Jeremiah chapter 2 records the sin of Israel over looking living water provided to them. “For my people have committed two evils: they have forsaken me the fountain of living waters, and hewed out cisterns for themselves, broken cisterns that can hold no water.”
How sad to think that so many people today chose to make their own broken cisterns, slowly perishing of thirst as these flawed vessels consistently fail to hold any water. This imagery of the poorly crafted cistern full of cracks accurately describes what is happening when people try to find fulfillment and meaning in life apart from God.
When you have the opportunity to talk with someone who does not place their hope in Christ- try asking them questions about what brings them fulfillment and meaning in life. Find out what if anything they look to for hope. Likely they will either identify little that gives hope, or hope will be defined in terms of what they can create and shape with their own efforts.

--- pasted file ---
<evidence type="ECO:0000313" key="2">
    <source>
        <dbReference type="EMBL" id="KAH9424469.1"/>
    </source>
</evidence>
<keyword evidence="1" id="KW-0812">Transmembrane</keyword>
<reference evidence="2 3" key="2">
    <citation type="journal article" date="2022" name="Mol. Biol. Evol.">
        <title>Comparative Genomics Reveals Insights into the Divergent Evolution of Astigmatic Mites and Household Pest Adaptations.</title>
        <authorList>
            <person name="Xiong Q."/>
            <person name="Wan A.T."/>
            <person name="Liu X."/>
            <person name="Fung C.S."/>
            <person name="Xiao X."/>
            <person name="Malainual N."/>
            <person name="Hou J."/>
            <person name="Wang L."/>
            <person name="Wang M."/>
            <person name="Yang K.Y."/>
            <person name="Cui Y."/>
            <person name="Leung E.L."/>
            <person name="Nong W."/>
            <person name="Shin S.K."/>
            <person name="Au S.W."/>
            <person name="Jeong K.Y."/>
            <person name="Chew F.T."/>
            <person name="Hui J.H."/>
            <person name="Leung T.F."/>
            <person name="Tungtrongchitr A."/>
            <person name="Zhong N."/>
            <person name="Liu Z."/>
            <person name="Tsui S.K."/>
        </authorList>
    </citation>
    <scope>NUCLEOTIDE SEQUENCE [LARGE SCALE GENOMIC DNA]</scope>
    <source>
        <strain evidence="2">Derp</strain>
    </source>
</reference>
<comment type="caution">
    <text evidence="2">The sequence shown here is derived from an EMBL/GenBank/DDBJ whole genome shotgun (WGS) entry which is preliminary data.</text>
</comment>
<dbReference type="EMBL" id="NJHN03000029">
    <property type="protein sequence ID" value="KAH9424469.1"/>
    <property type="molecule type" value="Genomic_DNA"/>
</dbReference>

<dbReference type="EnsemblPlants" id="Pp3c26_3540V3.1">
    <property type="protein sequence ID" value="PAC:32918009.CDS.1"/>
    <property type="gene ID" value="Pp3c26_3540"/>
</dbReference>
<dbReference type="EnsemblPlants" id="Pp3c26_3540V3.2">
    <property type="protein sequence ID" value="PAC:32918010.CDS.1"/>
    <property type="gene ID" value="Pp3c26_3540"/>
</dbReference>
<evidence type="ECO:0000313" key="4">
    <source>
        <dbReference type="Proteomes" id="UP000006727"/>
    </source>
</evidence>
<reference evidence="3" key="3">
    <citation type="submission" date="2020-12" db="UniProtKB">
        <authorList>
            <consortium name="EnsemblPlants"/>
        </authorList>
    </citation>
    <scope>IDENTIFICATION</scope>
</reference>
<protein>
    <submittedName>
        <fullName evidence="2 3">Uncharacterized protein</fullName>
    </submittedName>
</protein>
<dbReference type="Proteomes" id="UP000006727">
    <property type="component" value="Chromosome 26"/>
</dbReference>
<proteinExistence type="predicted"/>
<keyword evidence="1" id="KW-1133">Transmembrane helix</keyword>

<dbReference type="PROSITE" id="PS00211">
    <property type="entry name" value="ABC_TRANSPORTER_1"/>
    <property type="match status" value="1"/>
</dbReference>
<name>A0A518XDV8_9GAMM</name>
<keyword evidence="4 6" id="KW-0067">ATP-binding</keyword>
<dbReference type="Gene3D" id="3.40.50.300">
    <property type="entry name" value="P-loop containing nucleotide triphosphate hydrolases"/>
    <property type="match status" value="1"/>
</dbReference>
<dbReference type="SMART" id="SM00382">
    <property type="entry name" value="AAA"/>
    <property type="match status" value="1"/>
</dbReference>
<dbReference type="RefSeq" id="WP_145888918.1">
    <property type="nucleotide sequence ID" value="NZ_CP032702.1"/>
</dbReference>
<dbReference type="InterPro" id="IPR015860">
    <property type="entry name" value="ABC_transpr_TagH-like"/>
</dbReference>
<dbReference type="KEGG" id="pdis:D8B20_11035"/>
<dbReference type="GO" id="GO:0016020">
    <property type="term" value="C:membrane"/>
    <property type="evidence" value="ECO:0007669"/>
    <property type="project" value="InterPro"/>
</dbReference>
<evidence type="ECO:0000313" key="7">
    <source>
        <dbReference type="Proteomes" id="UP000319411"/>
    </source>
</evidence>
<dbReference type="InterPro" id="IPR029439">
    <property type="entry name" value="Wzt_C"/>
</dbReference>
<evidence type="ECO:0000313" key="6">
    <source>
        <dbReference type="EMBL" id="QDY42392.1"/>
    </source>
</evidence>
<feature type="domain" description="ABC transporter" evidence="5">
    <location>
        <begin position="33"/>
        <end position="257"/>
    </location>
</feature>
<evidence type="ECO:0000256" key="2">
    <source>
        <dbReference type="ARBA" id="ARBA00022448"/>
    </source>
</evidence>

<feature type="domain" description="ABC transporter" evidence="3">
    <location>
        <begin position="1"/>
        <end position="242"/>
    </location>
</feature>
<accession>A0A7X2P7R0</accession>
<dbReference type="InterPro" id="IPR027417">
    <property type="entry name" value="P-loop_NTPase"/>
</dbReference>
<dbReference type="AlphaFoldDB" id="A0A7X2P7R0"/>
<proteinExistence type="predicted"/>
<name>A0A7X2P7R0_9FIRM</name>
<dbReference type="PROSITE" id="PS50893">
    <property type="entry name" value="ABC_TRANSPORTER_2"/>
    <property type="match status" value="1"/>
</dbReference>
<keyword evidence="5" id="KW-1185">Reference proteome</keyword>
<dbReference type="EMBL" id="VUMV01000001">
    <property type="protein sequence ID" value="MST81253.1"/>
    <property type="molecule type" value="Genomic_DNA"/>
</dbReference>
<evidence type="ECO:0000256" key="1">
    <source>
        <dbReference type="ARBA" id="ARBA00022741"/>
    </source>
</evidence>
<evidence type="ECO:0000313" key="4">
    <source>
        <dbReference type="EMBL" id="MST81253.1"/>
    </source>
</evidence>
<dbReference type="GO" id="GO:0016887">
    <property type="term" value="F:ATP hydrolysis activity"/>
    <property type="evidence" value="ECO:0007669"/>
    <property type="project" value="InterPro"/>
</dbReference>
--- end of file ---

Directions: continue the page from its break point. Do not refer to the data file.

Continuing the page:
Jesus told the Samaritan woman that everyone who drinks of the water of Jacob’s well will be thirsty again. Whatever fulfillment people find, whatever thirst quenching they can dig up on their own, will be only temporary.
When we see people quenching their thirst for fulfillment in such a temporary and futile manor, we should not keep it a secret that in Jesus we have fulfillment and life in an unquenchable abundance, a spring flowing into eternal life.
Even within our own families and with our brothers and sisters in Christ here at St. Peter’s, we should encourage one another to drink deeply from the well of God’s Word.